South Carolina Forward Progress, a group whose self-defined mission is to “turn back the tide of extremist politics in South Carolina,” often posts comical videos about people and policies making the news. One such video features Betsy, a bright-eyed young woman who loves Sarah Palin. In fact, Palin’s Constitution-covered bus routinely rolls through Betsy’s dreams, filling her heart with hope and song. Elated over news that Palin would be rolling through South Carolina while on her tour, Betsy took it to the streets of Charleston to see how others felt.
Watch SC Forward Progress’ video:
Watching the video (and noting the name of the group that uploaded it), it becomes immediately apparent that Betsy is merely a character and that the video is meant to be a joke highlighting apathetic or downright negative reactions to the possibility of a Palin presidential run. Someone might want to let the internet in on that, though. Judging from comments left by viewers, many people are having trouble deciphering between what’s genuine and what is satirical, and the intent and motivation behind both.
Here, for example, are some comments from YouTube:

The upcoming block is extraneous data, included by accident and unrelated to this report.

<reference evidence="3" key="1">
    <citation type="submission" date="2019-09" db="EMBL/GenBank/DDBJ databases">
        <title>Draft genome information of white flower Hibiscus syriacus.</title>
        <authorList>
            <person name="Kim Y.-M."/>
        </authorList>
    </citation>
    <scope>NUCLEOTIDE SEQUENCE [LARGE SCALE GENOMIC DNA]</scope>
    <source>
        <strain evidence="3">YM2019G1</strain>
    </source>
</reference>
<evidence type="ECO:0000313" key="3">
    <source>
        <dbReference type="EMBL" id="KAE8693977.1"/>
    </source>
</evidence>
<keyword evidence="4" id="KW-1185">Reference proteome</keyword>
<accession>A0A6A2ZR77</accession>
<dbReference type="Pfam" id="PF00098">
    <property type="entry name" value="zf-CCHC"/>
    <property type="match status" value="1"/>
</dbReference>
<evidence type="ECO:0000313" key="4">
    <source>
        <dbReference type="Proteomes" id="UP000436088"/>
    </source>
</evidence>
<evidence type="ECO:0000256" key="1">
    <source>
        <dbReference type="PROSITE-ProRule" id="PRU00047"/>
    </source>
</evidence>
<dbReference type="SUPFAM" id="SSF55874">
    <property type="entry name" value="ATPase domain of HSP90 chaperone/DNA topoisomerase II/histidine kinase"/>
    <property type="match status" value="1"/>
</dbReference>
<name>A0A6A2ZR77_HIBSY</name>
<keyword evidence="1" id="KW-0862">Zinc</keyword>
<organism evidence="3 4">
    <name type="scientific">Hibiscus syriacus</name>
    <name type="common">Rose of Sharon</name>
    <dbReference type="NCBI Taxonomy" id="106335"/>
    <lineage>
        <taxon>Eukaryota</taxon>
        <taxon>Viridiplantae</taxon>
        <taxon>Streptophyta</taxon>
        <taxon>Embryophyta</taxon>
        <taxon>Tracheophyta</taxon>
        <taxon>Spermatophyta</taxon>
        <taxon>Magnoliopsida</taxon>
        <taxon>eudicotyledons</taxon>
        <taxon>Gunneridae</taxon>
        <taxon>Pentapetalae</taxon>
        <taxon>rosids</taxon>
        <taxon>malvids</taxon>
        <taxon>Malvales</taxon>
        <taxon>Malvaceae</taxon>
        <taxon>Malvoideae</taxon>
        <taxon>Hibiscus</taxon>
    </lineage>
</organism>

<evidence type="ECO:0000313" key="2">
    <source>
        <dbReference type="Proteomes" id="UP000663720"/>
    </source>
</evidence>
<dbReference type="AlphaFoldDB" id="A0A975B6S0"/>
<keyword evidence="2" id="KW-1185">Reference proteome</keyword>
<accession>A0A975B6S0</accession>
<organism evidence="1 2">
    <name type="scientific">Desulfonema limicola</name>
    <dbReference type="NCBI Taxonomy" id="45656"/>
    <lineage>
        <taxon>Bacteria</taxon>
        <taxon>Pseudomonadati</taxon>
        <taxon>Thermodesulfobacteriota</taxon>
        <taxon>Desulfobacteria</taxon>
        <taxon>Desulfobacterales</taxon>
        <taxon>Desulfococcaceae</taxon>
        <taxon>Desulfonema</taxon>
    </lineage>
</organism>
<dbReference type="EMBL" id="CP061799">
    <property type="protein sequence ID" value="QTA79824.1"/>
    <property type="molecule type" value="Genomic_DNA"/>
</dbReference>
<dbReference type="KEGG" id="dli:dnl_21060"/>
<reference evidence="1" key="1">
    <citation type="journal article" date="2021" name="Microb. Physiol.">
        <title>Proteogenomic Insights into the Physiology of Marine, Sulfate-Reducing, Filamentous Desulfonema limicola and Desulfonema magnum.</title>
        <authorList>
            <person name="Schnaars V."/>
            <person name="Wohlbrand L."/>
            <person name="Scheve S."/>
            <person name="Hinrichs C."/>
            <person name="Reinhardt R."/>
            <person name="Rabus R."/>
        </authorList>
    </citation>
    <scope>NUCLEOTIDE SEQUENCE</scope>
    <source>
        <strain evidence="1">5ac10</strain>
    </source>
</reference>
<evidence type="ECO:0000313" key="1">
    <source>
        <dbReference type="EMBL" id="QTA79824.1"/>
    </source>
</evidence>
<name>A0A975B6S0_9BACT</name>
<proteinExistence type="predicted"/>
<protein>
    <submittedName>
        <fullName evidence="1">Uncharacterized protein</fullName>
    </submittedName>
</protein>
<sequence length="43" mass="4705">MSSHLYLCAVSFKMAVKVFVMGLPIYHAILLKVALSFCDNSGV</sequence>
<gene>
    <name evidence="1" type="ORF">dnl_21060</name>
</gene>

And here’s some of the reaction on BuzzFeed and Facebook:
First of all, haters most jealous, the young woman playing Betsy is the human equivalent of this little bunny eating cookies, so the disparaging comment about the way she looks is nothing short of silly. Also: Insulting “Betsy” not only makes the person hurling the insult seem moderately unintelligent (Seriously? You couldn’t tell this wasn’t real?), but reflects badly on her political convictions because, like. How much of what you believe is a knee jerk reaction to something you don’t like?
Second: When will people realize that there’s a marked difference between poking fun at an attitude or a public persona and being downright insulting? Stop projecting your insecurities, citizens of the internet! Jeez! Critique without attacking. Satirize without insulting. And approach things you find online with a healthy mixture of openness and skepticism.
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